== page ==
Can Blockchain Technology Disrupt the Music Industry?

Angel B
Angel B
Jul 19, 2018 · 5 min read

Many have claimed that the advent of blockchain technology would revolutionize the music industry. Has it already started, or is it still mostly hype?

Since the success of Imogen Heap’s release “Tiny Human” on the Ethereum blockchain in 2015 (users were charged $0.60 in ETH per download), proponents of the technology can claim, to an extent, that blockchain technology has already disrupted the music business. Blockchain, by nature, enables transparency over who owns copyrights over a digital work of art or song and further promotes digital payment through cryptocurrencies and smart contracts. If the music industry adopted a blockchain-focused distribution model, artists might not need the help of labels to secure royalties or brand partnerships. It would also mean that artists could become entrepreneurs and handle their revenues from album sales or radio royalties themselves, activities traditionally performed by record labels.

Are we there yet? What are the current issues musicians face and can blockchain technology and startups solve these issues?

Image source: Smashing Ideas

The global music industry is a tremendous one. In 2017, the revenues from the industry were around 16 billion USD, showing the predominance of three major record labels: Universal, Warmer, and Sony. The global recorded music market grew by 8.1%. Among the various revenues streams, over a third came from global streaming. In particular, approximately 176 million users of paid subscription services (such as Spotify or Deezer) shaped this revenue stream.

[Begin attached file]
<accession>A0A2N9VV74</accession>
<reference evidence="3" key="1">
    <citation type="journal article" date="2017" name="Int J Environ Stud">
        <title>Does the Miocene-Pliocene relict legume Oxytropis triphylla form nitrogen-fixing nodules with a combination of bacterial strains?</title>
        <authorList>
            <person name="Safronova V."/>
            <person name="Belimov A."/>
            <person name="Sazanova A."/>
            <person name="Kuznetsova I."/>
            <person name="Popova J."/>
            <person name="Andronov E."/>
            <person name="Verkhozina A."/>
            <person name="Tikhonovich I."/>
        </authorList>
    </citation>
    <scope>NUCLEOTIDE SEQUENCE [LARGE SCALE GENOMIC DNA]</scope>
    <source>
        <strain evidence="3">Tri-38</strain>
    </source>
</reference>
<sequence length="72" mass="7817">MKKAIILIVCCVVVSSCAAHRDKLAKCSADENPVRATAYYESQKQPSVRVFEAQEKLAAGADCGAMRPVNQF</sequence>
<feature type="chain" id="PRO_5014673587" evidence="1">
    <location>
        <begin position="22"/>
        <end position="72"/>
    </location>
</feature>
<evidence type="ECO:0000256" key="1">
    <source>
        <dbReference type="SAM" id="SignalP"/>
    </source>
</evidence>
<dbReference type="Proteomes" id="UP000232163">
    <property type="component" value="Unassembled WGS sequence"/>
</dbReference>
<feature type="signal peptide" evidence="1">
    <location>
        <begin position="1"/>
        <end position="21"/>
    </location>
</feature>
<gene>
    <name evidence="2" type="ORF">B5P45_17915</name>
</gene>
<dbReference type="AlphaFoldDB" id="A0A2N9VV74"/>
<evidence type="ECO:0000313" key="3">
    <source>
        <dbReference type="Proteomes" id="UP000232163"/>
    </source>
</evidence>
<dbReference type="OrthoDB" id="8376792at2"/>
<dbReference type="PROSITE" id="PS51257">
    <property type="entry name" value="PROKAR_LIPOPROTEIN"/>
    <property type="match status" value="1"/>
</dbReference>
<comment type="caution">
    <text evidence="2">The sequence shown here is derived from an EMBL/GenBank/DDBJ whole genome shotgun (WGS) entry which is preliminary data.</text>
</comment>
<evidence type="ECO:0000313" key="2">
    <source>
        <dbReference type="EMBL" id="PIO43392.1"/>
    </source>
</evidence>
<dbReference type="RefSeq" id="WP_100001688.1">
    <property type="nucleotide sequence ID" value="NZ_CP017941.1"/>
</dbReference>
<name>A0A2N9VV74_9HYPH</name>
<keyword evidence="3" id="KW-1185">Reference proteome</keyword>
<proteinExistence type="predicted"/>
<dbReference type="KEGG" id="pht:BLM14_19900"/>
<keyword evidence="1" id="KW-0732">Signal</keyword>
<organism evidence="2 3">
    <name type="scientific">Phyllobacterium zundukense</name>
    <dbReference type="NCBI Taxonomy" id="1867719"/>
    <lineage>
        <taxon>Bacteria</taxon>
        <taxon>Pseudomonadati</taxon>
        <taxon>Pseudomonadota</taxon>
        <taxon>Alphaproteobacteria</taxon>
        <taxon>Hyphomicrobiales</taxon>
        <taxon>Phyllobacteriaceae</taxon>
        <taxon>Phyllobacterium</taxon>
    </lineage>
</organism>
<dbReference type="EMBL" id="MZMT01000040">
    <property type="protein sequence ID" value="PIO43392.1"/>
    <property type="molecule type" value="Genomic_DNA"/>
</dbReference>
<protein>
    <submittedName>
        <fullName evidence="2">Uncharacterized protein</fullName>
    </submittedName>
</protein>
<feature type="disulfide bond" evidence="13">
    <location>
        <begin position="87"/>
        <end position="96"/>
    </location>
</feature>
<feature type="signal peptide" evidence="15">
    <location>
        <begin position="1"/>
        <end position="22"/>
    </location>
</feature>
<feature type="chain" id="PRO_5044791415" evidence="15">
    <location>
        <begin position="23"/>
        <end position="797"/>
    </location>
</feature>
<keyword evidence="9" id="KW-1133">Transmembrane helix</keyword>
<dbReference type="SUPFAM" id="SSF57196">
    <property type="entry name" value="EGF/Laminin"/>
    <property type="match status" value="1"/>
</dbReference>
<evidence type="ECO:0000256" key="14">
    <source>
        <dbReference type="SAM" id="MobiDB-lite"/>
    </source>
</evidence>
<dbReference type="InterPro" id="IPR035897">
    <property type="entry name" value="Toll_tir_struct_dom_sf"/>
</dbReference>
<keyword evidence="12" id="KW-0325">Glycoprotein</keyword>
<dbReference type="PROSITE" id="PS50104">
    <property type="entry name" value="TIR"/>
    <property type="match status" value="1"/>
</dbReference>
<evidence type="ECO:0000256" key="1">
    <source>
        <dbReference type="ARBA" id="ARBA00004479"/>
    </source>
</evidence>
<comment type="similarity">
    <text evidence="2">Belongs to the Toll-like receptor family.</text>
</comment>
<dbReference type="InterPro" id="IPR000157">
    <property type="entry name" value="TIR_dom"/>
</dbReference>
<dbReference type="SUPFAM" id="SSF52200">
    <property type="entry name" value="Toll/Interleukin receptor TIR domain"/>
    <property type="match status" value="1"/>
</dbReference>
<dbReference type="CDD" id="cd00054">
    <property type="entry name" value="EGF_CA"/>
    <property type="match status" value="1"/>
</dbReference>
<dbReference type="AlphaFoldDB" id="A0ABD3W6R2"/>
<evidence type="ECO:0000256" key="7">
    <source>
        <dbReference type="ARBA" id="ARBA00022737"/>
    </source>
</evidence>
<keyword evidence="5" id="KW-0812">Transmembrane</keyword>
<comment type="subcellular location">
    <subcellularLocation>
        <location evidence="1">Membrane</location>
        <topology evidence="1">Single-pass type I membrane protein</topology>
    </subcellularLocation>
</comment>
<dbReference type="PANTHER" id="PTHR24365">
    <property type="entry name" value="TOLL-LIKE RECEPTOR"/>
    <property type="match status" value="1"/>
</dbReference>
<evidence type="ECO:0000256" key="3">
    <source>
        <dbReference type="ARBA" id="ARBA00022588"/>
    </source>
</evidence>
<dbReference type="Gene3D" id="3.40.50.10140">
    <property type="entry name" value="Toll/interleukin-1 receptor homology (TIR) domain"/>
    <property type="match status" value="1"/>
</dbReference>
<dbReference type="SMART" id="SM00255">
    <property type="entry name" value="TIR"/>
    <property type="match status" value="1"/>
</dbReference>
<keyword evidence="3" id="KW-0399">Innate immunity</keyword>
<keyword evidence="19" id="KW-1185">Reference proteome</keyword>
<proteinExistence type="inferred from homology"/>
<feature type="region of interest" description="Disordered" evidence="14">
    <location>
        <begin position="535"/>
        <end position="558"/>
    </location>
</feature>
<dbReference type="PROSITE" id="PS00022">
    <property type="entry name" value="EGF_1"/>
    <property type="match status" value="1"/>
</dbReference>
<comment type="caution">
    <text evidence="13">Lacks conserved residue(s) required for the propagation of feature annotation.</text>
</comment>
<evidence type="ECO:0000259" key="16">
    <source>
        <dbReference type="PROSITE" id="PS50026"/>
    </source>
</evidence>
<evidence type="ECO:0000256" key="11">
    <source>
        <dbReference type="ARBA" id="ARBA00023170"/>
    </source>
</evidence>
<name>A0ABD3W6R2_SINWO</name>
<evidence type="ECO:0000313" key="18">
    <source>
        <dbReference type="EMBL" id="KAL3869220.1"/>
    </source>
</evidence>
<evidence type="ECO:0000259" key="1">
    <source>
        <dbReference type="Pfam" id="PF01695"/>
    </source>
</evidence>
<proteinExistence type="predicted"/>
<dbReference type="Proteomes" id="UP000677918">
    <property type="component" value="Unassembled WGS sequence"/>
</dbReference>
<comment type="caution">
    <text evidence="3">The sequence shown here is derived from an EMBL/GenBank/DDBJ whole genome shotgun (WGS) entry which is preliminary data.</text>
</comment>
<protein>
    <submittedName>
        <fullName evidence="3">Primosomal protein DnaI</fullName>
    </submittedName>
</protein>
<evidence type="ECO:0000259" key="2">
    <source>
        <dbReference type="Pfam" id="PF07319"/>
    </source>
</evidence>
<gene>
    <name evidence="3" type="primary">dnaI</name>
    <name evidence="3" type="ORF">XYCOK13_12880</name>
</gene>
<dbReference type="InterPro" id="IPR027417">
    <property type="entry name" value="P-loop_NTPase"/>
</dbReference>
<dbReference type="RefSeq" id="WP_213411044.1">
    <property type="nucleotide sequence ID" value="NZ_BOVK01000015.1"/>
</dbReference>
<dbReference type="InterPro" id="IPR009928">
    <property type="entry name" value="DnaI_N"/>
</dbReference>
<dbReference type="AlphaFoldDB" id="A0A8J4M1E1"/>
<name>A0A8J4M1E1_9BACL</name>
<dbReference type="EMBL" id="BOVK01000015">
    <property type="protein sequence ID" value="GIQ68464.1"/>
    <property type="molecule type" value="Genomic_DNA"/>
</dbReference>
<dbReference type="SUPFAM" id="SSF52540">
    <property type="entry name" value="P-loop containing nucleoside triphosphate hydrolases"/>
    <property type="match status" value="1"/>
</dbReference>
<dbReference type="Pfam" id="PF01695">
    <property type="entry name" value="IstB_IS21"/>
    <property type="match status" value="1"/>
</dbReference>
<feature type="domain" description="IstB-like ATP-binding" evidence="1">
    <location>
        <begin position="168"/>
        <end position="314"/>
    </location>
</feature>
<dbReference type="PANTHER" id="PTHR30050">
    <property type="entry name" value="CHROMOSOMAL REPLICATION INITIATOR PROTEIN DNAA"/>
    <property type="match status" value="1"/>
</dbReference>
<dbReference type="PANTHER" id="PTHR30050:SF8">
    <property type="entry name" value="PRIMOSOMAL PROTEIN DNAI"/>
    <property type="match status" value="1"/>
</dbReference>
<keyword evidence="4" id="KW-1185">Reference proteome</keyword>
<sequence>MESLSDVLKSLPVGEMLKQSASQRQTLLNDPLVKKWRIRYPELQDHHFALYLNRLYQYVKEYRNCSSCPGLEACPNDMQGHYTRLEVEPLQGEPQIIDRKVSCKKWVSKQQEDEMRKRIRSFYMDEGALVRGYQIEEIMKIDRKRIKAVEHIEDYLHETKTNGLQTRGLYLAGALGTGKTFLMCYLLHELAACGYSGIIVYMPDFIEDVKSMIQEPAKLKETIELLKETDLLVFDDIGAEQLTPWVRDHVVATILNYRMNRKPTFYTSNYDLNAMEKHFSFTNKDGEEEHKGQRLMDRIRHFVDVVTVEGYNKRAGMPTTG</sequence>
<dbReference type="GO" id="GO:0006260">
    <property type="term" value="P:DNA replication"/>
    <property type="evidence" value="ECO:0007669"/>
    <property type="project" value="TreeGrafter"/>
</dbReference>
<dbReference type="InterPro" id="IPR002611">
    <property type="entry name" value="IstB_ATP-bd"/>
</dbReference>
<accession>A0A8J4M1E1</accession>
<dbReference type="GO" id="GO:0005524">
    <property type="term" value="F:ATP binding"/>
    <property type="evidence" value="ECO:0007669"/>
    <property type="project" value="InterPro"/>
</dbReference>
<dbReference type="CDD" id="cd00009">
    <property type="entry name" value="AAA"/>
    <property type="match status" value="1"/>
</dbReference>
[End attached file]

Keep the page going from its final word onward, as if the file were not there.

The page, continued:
Nonetheless, many issues remain, mostly around the payment of royalties to artists. Music creators often find it challenging to properly see the reward of their work in a business where many intermediaries control revenues. A report suggests that for every $1,000 of music sold, the average musician gets a paltry $23.40 (just over 2%). Another dramatic stat shows that music producers get barely anything out their song played on air: on Apple Music, musicians earn $0.00783 per stream. They receive $0.00397 per stream on Spotify and $0.00074 per stream on YouTube. To meet the US monthly minimum wage, musicians would need over 188,000 total plays on Apple Music (and even more on the competing platforms).

To summarize, musicians do not make much money from album sales, cannot claim or follow up on royalties efficiently, and on top of that, face RIAA file sharing issues. In this context, how can blockchain help musicians get the right reward or claim copyright on their work?

Image source: Smashing Ideas

Blockchain could help in the following areas:

Contracts & IP Protection
The first area where blockchain technology could disrupt the music business is in content rights distribution through smart contracts and IP protection. When a song is put on a blockchain, it gets allocated to a unique number, and hence is protected from fraud. As blockchain further enables peer-to-peer transactions via a digital currency such as Bitcoin or a smart contract such as Ethereum, content creators can get money directly from fans or businesses as seen in the example of Mycelia. Overall, since no data can be changed in the blockchain, there is real transparency which lets content creators control their work. For example, illegal downloads of a song would be impossible on a blockchain.